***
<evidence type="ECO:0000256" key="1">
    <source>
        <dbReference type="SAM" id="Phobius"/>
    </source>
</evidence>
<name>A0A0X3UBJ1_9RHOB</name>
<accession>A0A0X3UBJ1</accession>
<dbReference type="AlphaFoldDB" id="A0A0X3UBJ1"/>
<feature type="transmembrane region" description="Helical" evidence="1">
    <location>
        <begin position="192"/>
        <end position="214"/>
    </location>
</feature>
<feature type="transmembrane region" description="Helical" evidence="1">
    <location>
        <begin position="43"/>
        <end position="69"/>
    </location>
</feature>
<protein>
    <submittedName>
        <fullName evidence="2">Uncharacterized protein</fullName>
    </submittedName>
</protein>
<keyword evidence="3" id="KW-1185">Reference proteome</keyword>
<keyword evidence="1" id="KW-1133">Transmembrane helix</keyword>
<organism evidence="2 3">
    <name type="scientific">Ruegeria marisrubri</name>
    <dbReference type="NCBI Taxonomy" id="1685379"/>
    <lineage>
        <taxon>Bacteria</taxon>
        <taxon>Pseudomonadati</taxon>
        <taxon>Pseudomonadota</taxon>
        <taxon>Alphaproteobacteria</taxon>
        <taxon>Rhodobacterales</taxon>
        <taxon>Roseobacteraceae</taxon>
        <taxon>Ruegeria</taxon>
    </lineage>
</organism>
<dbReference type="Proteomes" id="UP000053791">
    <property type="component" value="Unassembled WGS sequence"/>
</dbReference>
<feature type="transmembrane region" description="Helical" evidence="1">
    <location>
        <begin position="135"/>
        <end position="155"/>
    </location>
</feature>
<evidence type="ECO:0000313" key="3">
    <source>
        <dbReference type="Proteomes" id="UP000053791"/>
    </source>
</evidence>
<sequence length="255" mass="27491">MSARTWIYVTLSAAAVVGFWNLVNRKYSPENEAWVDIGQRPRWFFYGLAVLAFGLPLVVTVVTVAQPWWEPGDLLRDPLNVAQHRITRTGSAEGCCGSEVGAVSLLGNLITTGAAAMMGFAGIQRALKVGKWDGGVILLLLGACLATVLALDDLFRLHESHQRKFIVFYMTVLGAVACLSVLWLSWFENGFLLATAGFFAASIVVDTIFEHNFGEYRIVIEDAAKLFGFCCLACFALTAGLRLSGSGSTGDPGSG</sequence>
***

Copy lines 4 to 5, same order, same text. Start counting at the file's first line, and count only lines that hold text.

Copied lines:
    </source>
</evidence>